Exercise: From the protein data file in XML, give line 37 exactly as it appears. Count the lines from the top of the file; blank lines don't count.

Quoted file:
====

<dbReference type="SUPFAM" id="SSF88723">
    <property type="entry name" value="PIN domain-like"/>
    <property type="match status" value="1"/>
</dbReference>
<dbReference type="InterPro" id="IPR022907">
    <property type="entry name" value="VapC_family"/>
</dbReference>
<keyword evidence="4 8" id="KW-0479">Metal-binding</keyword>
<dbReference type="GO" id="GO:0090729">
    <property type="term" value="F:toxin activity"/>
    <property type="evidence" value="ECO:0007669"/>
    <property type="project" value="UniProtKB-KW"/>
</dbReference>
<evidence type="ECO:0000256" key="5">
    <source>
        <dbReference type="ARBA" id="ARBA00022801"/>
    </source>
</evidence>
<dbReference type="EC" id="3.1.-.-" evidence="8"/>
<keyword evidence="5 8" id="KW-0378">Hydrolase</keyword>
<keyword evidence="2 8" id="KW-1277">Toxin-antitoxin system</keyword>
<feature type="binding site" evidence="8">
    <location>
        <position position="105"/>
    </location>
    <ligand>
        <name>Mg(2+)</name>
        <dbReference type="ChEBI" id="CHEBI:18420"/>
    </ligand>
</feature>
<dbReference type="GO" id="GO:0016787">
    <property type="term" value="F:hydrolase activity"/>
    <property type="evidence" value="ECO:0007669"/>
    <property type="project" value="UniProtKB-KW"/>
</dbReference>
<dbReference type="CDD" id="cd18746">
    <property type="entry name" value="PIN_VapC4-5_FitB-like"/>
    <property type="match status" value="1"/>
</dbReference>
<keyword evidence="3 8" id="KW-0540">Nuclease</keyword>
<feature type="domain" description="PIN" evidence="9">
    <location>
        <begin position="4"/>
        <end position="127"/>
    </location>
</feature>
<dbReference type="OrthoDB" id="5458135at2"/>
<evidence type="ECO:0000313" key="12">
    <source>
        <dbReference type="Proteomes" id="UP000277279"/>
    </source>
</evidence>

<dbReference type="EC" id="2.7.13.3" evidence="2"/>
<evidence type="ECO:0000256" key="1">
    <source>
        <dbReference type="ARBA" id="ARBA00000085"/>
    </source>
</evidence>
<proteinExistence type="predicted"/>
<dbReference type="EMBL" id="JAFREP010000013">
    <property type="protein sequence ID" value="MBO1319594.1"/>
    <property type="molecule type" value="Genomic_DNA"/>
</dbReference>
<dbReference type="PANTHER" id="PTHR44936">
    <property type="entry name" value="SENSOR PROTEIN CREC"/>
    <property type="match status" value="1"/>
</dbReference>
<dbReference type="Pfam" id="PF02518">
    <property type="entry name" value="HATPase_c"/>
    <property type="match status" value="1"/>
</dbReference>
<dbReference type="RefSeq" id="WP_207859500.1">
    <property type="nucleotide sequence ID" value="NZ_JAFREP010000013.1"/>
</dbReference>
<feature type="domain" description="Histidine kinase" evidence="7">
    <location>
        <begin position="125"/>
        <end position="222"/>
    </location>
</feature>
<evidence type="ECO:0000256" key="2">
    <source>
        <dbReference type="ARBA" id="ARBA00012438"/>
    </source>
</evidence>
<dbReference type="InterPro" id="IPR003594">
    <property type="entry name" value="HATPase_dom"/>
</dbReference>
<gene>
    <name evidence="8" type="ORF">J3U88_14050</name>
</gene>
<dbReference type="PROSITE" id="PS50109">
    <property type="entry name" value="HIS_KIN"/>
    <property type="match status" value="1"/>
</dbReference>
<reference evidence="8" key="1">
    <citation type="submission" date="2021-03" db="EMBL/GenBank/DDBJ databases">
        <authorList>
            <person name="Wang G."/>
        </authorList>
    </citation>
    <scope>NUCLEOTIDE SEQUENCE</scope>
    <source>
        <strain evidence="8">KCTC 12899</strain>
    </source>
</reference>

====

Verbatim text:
    <property type="entry name" value="PIN_VapC4-5_FitB-like"/>